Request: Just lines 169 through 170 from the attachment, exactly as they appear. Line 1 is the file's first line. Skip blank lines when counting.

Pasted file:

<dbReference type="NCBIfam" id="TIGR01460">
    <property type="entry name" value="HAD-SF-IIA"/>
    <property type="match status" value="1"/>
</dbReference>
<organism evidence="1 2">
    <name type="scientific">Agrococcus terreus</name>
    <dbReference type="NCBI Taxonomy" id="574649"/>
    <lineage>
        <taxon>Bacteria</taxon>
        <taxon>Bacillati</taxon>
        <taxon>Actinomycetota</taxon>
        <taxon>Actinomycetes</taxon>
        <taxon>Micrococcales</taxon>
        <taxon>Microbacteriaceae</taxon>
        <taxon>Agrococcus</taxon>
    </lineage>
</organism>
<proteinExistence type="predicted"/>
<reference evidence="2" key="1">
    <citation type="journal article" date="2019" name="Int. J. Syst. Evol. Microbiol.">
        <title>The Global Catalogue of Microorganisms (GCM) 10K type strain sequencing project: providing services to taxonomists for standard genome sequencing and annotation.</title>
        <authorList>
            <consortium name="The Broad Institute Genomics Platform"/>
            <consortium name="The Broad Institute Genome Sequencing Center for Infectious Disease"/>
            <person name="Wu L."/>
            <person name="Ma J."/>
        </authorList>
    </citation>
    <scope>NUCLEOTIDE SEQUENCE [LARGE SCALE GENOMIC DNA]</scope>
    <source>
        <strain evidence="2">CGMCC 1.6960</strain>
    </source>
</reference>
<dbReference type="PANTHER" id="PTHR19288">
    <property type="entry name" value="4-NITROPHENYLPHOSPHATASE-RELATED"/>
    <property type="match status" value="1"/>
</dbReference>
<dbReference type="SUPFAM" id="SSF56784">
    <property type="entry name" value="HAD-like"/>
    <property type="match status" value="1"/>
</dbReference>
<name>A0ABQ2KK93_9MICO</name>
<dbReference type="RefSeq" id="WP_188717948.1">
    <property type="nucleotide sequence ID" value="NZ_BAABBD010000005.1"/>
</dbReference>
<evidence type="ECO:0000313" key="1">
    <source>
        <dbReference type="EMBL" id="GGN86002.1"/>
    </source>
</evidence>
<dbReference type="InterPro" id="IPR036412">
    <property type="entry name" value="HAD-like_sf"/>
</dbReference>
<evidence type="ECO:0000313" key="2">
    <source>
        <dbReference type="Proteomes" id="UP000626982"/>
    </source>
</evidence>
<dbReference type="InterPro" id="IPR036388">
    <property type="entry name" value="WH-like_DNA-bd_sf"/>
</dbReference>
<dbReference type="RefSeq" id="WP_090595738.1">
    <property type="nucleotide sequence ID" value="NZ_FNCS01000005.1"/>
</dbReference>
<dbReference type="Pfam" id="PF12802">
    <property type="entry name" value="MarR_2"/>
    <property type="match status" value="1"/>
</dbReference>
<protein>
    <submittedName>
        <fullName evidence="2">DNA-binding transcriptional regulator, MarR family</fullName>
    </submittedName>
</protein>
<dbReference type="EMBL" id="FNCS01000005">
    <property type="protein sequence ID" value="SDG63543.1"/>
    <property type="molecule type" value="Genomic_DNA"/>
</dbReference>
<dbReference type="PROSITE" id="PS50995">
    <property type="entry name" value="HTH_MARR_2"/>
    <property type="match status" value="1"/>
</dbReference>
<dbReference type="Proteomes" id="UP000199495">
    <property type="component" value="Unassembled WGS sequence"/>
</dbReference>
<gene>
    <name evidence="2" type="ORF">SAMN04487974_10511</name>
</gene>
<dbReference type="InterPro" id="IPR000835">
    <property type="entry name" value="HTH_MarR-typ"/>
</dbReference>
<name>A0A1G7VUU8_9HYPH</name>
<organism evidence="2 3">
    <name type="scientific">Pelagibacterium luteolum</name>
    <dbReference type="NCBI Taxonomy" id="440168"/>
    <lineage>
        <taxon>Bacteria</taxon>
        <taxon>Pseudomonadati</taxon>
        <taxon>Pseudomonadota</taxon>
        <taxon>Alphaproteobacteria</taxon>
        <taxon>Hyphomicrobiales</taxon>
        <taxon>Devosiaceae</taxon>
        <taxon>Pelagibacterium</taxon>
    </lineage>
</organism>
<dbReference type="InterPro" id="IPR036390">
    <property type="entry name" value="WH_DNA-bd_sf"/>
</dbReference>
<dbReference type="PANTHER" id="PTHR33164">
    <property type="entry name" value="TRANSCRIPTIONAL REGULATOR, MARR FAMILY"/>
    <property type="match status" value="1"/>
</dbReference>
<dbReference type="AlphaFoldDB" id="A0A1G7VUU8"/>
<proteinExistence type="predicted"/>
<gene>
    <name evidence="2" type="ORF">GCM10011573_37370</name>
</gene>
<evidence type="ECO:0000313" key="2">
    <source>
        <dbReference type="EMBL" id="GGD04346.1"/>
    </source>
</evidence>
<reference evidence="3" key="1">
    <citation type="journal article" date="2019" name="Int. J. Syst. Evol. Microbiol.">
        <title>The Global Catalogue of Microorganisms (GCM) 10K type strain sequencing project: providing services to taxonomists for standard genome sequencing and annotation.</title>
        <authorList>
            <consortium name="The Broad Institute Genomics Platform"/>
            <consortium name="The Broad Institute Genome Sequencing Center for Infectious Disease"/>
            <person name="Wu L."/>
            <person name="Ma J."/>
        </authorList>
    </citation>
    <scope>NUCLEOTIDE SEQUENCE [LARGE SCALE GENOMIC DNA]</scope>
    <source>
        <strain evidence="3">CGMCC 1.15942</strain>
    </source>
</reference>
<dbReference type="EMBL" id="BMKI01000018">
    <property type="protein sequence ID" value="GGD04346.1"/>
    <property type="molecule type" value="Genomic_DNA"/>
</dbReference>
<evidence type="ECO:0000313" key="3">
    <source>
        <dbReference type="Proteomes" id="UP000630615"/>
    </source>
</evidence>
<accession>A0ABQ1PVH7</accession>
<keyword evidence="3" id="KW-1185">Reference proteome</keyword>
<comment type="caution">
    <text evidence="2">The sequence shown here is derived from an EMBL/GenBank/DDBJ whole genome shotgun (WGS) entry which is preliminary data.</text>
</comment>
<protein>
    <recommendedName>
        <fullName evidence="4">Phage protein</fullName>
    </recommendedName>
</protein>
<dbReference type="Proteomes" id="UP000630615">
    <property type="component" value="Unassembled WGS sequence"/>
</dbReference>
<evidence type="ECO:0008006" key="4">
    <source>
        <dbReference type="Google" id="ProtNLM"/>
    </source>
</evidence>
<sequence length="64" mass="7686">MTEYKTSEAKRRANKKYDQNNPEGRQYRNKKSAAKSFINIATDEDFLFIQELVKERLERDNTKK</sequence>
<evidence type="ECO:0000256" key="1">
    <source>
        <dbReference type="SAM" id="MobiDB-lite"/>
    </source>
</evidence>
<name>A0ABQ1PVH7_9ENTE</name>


</evidence>
<name>A0ABQ1PVH7_9ENTE</name>